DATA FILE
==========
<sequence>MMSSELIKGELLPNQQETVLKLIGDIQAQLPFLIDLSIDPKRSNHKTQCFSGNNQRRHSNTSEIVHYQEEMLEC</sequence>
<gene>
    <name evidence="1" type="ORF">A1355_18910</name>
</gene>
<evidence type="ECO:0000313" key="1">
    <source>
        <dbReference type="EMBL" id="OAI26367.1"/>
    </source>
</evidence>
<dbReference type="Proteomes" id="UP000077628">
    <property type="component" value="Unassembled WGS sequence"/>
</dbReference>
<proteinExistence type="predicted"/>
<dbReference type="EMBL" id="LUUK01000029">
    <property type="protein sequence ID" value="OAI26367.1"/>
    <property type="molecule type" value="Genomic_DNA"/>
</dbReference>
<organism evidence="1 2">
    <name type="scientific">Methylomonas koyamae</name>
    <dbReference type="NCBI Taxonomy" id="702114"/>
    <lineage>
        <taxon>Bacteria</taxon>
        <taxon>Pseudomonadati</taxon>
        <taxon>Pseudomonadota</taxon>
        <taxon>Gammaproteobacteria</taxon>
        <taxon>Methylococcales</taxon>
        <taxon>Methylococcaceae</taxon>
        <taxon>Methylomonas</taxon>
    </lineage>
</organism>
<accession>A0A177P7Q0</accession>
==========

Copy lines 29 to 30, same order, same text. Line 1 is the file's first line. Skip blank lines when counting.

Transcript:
    </lineage>
</organism>